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Review: Thief

“Instead of being another fine example of how reboots can awaken a sleeping giant, Thief is a miscue that compromises the future of the franchise.”

Reboots of popular franchises have become commonplace during the past few years. In most cases, these games are thoughtfully introduced games like Tomb Raider to the modern era of gaming. Eidos Montreal tackled one of these projects successfully with Deus Ex: Human Revolution. Sure, some of the Deus Ex flavor was lost during translation, but it delivered enough of its own to substantiate itself.

Eidos Montreal thought it'd be a good idea to do the same for Thief, one of the stealth genre's most prestigious franchises. It sounded like a good idea at the time, but instead of showing what the series can be like on new hardware, it shows just how good the other games were.

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Much of the Thief experience is centered around finding a way to conquer sub-levels one at a time. You're presented with an area patrolled by enemies, and your route is blocked by one or more dangerous foes. Garrett's—the game's protagonist—combat abilities are close to non-existent, so it's emphasized early in the narrative that you should adhere to the game's mantra of stealth. If you decide to face off with another enemy, prepare to witness hilarity as you smash each other in the face with what might as well be foam noodles you stole from a nearby pool.

Garrett's greatest ability is to remain nearly undetectable when in the dark. Standing in the light is a death sentence in Thief, so you better get used to having zero visibility. Also, he's not too shabby at shooting a bow. Armed with more than eight different types of arrows, from water arrows to knock out torches to choke arrows that function like a gas grenade, there are options for how you choose to circumvent the many enemies who will just so happen to stand right in front of your destination.

Thankfully, you aren't only equipped with a small blackjack and bow. Focus is a coveted resource that allows you to highlight objects of interest in the game world. By tapping the button, you can easily find scaleable walls, hidden passages, and traps. It becomes particularly important if you become lost or are being chased by sword-wielding foes. Abusing it is rather easy, so if you're looking for a true stealth experience you may want to disable it with a custom difficulty scheme.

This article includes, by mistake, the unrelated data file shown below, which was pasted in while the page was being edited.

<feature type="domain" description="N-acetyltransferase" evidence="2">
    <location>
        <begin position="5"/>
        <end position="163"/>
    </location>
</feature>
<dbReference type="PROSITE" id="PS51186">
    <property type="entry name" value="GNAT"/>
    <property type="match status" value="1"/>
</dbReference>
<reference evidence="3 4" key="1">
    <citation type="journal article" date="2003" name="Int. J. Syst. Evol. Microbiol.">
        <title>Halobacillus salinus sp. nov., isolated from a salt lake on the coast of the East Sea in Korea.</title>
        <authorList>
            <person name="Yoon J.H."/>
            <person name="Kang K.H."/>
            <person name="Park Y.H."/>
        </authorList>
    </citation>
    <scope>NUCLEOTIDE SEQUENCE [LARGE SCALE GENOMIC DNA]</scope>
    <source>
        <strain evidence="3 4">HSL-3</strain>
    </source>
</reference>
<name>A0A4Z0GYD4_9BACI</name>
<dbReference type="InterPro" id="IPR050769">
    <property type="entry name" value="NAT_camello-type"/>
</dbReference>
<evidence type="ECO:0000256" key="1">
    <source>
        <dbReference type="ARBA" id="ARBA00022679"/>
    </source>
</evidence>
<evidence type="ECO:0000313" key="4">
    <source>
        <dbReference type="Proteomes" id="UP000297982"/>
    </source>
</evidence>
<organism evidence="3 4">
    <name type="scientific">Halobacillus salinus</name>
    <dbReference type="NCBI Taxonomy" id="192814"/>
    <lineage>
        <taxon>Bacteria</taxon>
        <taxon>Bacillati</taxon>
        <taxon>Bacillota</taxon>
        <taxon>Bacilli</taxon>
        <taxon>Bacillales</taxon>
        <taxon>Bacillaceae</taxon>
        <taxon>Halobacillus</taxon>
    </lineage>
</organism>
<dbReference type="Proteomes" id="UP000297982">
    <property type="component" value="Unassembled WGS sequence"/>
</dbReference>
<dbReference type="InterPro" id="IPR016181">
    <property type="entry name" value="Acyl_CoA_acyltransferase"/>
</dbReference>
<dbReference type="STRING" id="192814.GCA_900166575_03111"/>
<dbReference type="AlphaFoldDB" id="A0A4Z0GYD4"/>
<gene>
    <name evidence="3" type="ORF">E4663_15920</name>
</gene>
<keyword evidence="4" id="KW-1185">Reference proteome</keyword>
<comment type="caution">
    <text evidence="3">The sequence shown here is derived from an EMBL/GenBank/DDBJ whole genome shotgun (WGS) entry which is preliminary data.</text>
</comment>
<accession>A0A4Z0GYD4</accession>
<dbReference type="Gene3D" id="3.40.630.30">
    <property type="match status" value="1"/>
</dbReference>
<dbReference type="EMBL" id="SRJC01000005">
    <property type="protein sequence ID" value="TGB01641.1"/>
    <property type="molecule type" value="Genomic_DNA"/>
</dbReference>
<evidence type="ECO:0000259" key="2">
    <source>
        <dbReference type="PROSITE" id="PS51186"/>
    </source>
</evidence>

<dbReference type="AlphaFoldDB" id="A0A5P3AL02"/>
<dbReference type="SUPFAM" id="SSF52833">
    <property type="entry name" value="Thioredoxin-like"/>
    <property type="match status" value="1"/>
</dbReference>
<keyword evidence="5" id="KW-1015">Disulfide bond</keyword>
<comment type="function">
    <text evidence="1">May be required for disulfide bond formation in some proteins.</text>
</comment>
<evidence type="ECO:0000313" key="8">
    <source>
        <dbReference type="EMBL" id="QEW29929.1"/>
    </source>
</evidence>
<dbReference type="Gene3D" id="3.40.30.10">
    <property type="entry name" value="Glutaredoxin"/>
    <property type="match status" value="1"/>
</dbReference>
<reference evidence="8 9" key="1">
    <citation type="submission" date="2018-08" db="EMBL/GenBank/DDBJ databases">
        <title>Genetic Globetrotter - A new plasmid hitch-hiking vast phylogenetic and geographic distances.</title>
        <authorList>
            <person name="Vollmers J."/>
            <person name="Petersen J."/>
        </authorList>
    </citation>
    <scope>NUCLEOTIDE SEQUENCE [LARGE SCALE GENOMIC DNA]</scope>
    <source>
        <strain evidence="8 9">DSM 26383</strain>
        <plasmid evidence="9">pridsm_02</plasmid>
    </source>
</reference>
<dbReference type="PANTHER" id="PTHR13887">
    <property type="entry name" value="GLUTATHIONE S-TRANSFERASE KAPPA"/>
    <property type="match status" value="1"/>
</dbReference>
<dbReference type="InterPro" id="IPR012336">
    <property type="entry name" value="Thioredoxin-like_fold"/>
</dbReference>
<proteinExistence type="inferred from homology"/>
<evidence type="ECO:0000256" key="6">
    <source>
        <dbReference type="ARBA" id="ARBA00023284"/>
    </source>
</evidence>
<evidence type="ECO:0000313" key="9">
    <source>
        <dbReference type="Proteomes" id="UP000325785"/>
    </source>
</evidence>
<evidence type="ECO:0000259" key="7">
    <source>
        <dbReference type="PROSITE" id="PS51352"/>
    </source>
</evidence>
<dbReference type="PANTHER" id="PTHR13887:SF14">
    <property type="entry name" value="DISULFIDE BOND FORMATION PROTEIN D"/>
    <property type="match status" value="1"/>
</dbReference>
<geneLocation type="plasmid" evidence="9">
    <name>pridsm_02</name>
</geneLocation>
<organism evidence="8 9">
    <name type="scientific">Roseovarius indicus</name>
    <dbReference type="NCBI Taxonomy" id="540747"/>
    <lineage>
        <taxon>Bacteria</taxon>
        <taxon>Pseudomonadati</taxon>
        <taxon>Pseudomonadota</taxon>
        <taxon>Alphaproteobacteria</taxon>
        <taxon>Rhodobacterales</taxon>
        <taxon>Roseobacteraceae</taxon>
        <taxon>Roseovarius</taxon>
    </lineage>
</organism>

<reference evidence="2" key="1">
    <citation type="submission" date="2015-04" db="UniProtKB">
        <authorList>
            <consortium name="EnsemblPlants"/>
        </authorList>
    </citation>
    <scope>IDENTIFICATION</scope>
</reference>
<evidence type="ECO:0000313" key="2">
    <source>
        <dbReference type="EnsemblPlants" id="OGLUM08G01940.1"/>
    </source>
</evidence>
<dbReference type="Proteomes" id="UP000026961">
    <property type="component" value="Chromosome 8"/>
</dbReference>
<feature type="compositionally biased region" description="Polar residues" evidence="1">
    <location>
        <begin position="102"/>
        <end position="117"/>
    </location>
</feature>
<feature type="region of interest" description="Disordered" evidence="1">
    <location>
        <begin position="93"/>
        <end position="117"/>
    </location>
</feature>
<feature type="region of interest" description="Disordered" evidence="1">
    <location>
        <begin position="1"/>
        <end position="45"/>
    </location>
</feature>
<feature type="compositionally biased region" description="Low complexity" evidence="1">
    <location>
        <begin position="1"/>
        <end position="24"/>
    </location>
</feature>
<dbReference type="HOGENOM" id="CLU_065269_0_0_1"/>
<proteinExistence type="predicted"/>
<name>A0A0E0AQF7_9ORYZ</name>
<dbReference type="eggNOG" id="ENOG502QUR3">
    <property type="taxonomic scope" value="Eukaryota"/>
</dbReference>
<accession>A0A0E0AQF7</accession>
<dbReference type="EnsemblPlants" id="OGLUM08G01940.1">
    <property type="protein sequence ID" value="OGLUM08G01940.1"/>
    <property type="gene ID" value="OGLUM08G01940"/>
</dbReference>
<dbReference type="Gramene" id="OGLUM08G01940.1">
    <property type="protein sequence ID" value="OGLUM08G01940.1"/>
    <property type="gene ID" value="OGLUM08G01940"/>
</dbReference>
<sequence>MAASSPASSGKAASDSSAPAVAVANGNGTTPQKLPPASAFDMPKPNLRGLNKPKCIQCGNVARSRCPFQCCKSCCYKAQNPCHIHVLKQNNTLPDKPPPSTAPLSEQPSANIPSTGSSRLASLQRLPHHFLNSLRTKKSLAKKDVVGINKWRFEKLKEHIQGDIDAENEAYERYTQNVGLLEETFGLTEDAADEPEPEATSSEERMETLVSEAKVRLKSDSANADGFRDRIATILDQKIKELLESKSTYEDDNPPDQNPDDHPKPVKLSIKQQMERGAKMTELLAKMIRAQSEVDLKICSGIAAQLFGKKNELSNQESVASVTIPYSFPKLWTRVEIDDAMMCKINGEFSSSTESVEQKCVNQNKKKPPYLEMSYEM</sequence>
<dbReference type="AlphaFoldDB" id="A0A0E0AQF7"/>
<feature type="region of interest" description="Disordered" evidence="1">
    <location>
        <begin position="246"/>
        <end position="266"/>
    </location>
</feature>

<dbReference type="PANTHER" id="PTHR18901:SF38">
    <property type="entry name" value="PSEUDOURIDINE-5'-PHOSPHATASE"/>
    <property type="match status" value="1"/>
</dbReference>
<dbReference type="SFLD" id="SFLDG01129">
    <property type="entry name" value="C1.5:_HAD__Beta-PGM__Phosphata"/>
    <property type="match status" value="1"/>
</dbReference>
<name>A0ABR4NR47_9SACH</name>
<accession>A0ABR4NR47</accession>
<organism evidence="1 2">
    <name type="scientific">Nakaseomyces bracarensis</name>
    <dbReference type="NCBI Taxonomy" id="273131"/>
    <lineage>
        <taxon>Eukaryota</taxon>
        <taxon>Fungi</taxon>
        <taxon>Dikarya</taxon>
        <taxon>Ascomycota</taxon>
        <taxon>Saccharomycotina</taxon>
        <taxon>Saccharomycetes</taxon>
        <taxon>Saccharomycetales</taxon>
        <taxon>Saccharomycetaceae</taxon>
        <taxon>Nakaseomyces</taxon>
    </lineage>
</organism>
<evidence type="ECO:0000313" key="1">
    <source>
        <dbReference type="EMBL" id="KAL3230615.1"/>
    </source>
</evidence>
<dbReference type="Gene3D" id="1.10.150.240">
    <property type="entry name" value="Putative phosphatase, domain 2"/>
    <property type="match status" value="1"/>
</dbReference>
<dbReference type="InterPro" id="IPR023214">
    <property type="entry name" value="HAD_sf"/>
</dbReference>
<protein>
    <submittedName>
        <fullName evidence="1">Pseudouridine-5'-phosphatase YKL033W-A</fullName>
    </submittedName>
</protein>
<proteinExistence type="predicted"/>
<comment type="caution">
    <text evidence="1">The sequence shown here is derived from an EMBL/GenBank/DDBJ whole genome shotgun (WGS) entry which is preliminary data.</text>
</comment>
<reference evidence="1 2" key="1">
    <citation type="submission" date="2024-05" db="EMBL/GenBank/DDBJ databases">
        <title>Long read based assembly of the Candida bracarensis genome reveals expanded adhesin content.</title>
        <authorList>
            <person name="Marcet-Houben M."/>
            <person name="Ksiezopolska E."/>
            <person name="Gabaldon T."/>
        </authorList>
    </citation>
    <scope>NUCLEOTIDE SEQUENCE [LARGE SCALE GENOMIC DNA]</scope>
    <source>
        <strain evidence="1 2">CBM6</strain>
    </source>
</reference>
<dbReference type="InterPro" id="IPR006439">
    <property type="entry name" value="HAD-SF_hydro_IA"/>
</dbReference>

You'll also be able to strengthen your skills by acquiring skill up points that allow you to make important decisions on how to build your character. The options are extremely limited, but that's a consequence of fan feedback which blasted Eidos Montreal's original EXP system.  What's here is enough to let you accommodate your style of play with minor conveniences such as faster lockpicking or better handling of the bow.

Garrett's adventure isn't without reason. Thief is set in a city called… well… The City. The City has been infected with a plague that has decimated its starving population. Meanwhile, the big wigs hang out happily in nearby brothels sipping wine. This doesn't make Garrett very happy, so he decided to do something about it with his master thief skills. The story is presented in an easily consumable fashion with cinematics and brief dialog. 

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The presentation of the game is hit and miss. The City evokes a feeling of mystery with dark, medieval stone walls and a prevalent mist that shrouds the field of view. Unfortunately, repetition is commonplace. It's as if all the residents of The City came to the agreement to make it look as uniform as possible. Nonetheless, there are a couple of big moments in the game where the game world is given life with huge set pieces, even if only for a brief period of time.